• Total agreement with this post. The fantasy of a bright Brexit future which would be stolen from us by averting Brexit, is extremely difficult to nail. If someone had tried to stop the first world war by dire warnings in 1914, the difficulty would have been similar. Depriving the country of the chance to crush the Hun, etc.

    There is a strong momentum now towards the “cleansing” or cathartic effect of a hard Brexit. Many voted leave to “shake things up a bit” , and the no-deal fanatics still believe that a bit of destruction – or even a lot of destruction – is a good thing. Britain will drink the Kool-Aid.

    Life on earth is always a struggle between the forces of construction and renewal, and destruction and decay. One follows the other like war follow peace all through history, and Brexit is the current force of destruction in politics. It has well been described as a death cult.

    In the midst of life is death, and in the midst of Britain is Brexit.

  • The risk of the second referendum is that the conclusion of dirty tricks could also apply, to varying degrees, in the AV referendum, Scottish Independence referendum and now Brexit referendum. What now? It seems that this method of democracy is far too open to dirty tricks and “fake news” so the rules for campaigning and reporting on campaigns must be tightened up as a first step. A second referendum may lead to a remain campaign (huzzah) but it’s not a better result if based on the equivalent to Boris’s bus message.

  • paul barker 18th Dec '18 - 2:28pm

    Right now the Government strategy is to cause panic in Business/The Markets so as to frighten MPs into line. Hence the bigging-up of No-Deal preparations.
    Its a lot easier to start a panic than to stop it. Even if The Commons can take control of the process it may by then be too late for a Referendum option to calm things down, there may be no choice but to withdraw Article 50.
    The New Year will be a very bumpy ride.

  • I see a lot of debate about the economic consequences of leaving the EU. I do not see anyone looking trying to sell the reality of the EU in terms of it being a democratic institution in which countries are still sovereign nations. I hear nonsense about bureaucrats in Brussels telling us what to do. The reply seems to be that yes the EU has got many problems but it is better than nothing, and maybe we can change it.
    When are we going to have a campaign in favour of the real EU?

  • The Brexit lies in preparation for another referendum have already started – no deal being acceptable is just one of them.
    I was at a meeting of North Yorkshire for Europe last night. LibDems, Labour and Greens were there but no Tories. The Tory remainers are out there but afraid to admit it. That’s a major problem.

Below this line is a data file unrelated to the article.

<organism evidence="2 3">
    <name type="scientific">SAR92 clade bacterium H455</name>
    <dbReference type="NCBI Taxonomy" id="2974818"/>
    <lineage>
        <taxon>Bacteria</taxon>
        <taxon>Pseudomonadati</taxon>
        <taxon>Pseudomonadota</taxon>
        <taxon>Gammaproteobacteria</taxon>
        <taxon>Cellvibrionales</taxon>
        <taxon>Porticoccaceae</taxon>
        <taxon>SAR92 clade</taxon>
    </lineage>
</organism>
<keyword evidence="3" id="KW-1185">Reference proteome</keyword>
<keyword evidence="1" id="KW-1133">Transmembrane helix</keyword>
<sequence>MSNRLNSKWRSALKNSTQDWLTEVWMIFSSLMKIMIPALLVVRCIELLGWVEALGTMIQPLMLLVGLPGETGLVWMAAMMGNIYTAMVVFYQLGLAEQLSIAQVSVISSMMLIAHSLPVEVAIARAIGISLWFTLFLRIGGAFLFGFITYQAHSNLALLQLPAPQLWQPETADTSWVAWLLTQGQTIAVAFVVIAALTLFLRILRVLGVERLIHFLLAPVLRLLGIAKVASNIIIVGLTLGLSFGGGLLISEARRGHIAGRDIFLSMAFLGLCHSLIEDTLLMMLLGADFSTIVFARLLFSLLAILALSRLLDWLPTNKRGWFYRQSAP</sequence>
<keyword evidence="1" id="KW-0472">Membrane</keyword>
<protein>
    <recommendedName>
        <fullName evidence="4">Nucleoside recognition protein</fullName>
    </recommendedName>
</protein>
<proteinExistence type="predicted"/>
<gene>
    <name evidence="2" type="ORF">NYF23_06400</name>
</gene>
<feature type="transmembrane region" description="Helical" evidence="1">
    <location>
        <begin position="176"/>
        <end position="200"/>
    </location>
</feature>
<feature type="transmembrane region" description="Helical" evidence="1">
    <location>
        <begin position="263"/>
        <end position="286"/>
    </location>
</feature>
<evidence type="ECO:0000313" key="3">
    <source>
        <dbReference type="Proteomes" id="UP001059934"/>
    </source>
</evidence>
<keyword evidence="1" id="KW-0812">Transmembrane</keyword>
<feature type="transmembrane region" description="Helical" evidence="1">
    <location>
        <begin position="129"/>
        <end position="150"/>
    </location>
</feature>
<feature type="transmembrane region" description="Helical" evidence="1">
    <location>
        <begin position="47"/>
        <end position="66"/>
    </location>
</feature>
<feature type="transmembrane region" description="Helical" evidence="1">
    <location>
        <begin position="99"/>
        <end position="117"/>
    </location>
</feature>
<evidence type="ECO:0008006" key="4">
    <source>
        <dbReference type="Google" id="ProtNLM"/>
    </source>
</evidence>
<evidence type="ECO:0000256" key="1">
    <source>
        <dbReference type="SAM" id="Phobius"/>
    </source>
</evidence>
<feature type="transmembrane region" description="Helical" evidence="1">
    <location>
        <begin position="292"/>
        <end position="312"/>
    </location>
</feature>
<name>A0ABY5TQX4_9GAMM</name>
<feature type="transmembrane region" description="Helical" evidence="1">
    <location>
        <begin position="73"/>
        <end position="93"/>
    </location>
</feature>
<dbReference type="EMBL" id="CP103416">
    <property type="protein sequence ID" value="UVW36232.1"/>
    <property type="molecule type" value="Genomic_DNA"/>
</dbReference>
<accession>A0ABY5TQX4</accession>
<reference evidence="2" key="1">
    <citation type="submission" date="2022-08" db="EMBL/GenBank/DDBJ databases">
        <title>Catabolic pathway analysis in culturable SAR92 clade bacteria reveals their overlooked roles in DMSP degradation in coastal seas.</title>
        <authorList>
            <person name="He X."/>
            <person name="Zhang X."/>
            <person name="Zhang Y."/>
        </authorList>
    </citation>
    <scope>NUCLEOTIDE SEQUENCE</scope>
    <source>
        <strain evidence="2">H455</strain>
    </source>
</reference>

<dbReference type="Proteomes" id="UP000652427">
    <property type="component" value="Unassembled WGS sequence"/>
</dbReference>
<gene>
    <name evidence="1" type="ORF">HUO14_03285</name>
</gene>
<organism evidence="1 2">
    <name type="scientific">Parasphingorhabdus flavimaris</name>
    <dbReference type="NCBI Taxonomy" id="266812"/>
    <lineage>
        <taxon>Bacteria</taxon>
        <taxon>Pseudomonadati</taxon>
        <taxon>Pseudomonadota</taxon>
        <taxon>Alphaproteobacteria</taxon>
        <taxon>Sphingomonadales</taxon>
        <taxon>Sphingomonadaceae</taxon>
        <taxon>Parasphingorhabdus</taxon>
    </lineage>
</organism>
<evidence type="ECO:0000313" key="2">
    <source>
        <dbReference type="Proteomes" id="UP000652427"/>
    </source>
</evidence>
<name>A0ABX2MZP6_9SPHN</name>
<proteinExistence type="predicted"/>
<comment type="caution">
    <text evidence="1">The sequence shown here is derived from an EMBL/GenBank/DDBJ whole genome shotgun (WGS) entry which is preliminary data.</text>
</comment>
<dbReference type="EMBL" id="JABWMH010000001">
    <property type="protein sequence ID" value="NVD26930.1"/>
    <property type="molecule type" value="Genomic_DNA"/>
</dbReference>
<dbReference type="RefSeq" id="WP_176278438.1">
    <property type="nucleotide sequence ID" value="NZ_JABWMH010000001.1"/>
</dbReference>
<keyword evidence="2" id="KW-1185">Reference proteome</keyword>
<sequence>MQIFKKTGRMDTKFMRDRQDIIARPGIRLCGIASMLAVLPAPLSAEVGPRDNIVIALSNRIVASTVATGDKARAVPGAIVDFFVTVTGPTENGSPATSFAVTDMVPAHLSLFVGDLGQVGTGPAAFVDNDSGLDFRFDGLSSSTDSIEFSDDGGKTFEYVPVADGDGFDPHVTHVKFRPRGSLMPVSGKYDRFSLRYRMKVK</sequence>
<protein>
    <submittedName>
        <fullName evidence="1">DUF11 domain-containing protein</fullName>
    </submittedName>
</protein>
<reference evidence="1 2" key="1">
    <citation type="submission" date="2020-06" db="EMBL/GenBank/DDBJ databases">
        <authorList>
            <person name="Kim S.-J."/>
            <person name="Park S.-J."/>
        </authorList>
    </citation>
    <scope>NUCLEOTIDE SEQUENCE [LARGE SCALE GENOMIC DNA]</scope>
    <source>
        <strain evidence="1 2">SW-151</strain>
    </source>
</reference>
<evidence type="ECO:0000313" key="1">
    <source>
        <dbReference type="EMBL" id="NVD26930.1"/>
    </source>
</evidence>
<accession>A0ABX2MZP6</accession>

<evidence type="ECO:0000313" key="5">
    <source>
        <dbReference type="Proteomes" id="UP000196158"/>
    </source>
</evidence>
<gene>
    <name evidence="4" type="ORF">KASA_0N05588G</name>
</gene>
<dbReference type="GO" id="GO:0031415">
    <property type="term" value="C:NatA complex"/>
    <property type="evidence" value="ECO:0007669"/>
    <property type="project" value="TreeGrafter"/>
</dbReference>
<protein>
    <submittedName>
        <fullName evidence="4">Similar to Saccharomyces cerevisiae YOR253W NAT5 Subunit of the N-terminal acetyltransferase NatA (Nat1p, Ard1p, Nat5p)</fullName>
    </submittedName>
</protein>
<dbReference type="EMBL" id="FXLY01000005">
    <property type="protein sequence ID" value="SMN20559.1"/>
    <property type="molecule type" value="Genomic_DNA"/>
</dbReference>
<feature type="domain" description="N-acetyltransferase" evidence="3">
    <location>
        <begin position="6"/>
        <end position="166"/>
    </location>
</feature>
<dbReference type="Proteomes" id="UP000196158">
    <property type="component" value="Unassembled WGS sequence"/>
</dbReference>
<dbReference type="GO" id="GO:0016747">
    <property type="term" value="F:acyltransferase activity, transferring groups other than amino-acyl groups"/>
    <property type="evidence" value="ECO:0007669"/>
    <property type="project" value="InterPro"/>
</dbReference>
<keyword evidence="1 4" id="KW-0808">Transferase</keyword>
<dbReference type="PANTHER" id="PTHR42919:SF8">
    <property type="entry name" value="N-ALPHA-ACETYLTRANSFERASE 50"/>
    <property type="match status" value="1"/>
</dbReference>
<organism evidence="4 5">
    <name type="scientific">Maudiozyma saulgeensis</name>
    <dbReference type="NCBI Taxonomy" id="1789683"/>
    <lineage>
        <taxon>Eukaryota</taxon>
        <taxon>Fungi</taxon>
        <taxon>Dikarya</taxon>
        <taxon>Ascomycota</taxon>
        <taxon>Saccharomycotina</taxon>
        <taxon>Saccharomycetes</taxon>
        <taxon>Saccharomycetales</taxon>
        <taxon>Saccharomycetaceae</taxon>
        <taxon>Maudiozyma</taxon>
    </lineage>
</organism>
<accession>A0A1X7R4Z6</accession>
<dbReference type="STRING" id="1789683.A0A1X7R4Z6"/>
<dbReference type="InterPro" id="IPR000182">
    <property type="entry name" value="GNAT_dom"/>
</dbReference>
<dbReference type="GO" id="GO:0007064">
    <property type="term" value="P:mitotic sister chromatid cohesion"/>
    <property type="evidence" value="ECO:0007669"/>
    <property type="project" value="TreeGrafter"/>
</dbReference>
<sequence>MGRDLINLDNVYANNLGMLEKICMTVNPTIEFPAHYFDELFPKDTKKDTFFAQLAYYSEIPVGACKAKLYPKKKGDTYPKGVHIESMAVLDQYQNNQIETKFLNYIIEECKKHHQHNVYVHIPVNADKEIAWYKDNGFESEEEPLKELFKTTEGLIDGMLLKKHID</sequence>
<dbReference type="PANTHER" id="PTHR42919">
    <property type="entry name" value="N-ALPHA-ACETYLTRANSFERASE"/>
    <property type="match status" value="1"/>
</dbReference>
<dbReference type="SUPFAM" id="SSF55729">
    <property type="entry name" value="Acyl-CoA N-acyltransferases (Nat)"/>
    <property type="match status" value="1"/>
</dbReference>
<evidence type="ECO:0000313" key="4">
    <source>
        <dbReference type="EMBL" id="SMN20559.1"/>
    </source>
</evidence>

Email your MP and tell him what you think. I’m starting a photo campaign of taking pictures of ‘partly funded by EU’ signs to post on Instagram and Facebook. We hear a lot about the bad things but not enough about support for things our ‘sovereign’ government won’t find.

  • @Mark Argent @John King
    I agree entirely. Problem is that we have to be realistic.
    Given the human condition, it is unfortunately, quicker and easier to arouse Hate than Love. As such any further argument will have to be fought on the ground of hate. The original campaign pitted hate against fear. With the sound of ‘Project Fear’ inspiring the brave I’m afraid hate won the day. If there is to be a next time I’m afraid we will have to find hate figures on the opposing side and attack them mercilessly, Rees Mogg, Gove, Johnson, May, Elites etc. Trying to convince people to love the EU in and of itself just wont work.
    Its a sad world.

  • Peter Hirst 19th Dec '18 - 1:26pm

    We must campaign for the words, “leave without a deal” to be on the ballot paper if the choice is not between deal and remain. The simplest thing is to have the three choices with voting for one. This would be like FPTP. Or it could be preferential voting though this might be too complicated for a referendum. Getting one option over the 50% line would help legitimacy and is in fact vital. We need wide discussion over the issue and process.

  • Sue Sutherland 19th Dec '18 - 2:05pm

    We used to be proud of our unarmed Bobbies on the beat. Now, because of Brexit, May is planning to put soldiers on the street. Whatever happened to peaceful reasonable Britain? Let’s get it back before it’s too late.

  • Nigel Quinton 19th Dec '18 - 6:27pm

    @Mark – great article, on the button throughout.

    @Sue, I rather fear we have already lost our ‘peaceful reasonable Britain’.

    @Peter Hirst – an AV style vote on the three options you mention would see Mrs May’s deal as the likely second preference of many, and I worry that unless Remain won 50% in the first round it would fail after the rabid Brexiteers second prefs went to May’s deal – they won’t come our way.

  • Peter Martin 20th Dec '18 - 10:20am

    @ Nigel Quinton,

    May’s deal is unpopular with both Remain and Leave so I would expect that option to be eliminated first. It would then be a straight choice between Remain and Leave with no deal.

  • Nigel Quinton 20th Dec '18 - 2:12pm

    @Peter Martin – wish I shared that optimism, but I fear that May’s deal will gain a lot more traction as the clock winds down.